Getting to Know Gracie Barra's Rafael "Barata" De Freitas
Rafael De Freitas, or as he is more commonly known, “Barata” (Portuguese for ‘cockroach’), sat down with US Combat Sports to talk about his upcoming headliner at Evolution Combat Sports Championships – Friday Night Fights on May 27, 2011.
Barata’s nickname comes from his youth in Brazil, where he played soccer. His teammates named him so, for his unbelievable quickness and agility at dribbling around other players, reminding them of a scurrying cockroach. Not only skilled in soccer, Freitas also began training in Brazilian Jiu Jitsu in his early teens, right around the time the Royce Gracie craze ripped across the nation of Brazil. He and his friends trained together, at first on their own, then continuing on at local gyms.
One of those friends, Roberto Alencar, started the Gracie Barra New Mexico Brazilian Jiu Jitsu Academy, where he is currently Head Instructor. Freitas came to America and won the 2007 No-Gi World Championships at brown belt, and he took second place at black belt in 2008. At that time, Alencar invited Freitas to come to his academy, where he has been ever since, as Chief Instructor.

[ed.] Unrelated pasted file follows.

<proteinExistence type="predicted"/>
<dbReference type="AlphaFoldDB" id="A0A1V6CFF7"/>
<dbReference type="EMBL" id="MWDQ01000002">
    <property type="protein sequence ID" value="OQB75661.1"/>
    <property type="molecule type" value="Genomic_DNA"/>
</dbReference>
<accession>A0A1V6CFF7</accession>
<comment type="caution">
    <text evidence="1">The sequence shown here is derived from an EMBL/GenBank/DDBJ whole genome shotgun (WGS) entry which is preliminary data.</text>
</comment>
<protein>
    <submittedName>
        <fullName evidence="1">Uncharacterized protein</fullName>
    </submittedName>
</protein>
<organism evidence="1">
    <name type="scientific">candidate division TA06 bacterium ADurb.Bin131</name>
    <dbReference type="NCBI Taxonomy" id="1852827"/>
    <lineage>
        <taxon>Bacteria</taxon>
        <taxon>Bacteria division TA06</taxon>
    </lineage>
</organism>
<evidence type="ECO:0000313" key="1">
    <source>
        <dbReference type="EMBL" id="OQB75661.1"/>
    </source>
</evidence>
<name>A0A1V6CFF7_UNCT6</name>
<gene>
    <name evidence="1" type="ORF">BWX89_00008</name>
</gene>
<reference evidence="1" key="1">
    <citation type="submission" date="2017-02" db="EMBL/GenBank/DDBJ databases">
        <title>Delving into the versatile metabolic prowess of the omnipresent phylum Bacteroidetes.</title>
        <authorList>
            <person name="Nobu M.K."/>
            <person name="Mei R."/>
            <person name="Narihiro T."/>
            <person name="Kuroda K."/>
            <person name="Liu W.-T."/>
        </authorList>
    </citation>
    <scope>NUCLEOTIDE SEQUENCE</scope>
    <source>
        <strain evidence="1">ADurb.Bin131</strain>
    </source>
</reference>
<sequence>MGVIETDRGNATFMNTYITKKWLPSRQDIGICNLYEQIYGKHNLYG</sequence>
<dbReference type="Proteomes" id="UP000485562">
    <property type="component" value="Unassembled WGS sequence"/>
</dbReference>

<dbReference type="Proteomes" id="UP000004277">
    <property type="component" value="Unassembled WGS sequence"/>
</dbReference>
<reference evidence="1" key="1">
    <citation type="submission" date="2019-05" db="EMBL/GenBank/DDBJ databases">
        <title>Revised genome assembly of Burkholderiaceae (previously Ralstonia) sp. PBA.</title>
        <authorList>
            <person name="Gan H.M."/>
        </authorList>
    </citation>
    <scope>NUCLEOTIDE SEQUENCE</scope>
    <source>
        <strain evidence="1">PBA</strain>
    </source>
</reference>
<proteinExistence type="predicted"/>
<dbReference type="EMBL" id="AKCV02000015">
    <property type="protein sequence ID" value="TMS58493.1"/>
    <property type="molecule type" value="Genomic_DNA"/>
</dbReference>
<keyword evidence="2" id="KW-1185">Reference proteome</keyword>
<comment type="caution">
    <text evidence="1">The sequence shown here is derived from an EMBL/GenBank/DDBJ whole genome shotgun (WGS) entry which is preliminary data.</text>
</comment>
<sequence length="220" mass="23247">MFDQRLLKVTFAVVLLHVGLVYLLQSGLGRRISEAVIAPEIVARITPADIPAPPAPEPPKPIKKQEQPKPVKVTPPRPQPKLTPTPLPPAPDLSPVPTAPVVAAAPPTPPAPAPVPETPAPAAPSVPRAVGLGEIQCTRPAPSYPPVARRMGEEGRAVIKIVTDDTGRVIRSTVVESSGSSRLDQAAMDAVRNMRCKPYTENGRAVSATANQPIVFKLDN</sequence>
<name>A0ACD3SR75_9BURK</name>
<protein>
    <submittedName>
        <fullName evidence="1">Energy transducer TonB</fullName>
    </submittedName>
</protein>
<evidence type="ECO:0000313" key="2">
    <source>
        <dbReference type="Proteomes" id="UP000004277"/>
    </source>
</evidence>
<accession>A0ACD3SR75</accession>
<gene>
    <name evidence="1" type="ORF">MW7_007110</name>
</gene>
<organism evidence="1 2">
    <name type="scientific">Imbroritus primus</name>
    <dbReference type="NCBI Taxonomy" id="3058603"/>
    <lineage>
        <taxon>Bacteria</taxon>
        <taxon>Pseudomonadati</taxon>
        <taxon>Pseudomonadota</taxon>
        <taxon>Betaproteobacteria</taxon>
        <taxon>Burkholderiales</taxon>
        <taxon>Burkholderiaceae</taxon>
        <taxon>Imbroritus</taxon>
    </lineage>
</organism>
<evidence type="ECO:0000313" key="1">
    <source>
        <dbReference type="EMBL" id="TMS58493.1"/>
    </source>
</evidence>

Freitas has always been interested in fighting as a mixed martial artist, from the time he started training in Jiu Jitsu. However, he was never sure it was something he could do, until he came to Albuquerque, NM. The pervasive fight culture of New Mexico and the many fighters he’s trained, gave him the motivation he needed to believe he could also be a mixed martial artist. He began training in boxing and kickboxing with Chavez Martial Arts Academy almost two years ago, where he works with Grandmaster Chavez to prepare for his upcoming fight.
Freitas’ mixed martial arts record is currently 3-0, with each win coming by submission, the most recent win by a submission he invented himself – the Barata Plata. He describes it as “a super strong shoulder lock, applied with my legs and hips.” Freitas feels totally ready to meet his opponent, King of the Cage veteran, Josh Montoya, whom he describes as a tough opponent, with a good ground game. But that means little to Freitas, “Whatever he gives me, I can take; I have a lot of ways to finish him.”
Freitas always looks to finish not only in the first round, but in first contact, as he has in all his fights; but he points out, he is more than capable of going all three rounds, having superb conditioning thanks to the tough leadership of Grandmaster Chavez. He will be cornered in Clovis by Grandmaster as well as good friend, coworker and teammate, Professor Gustavo Alencar.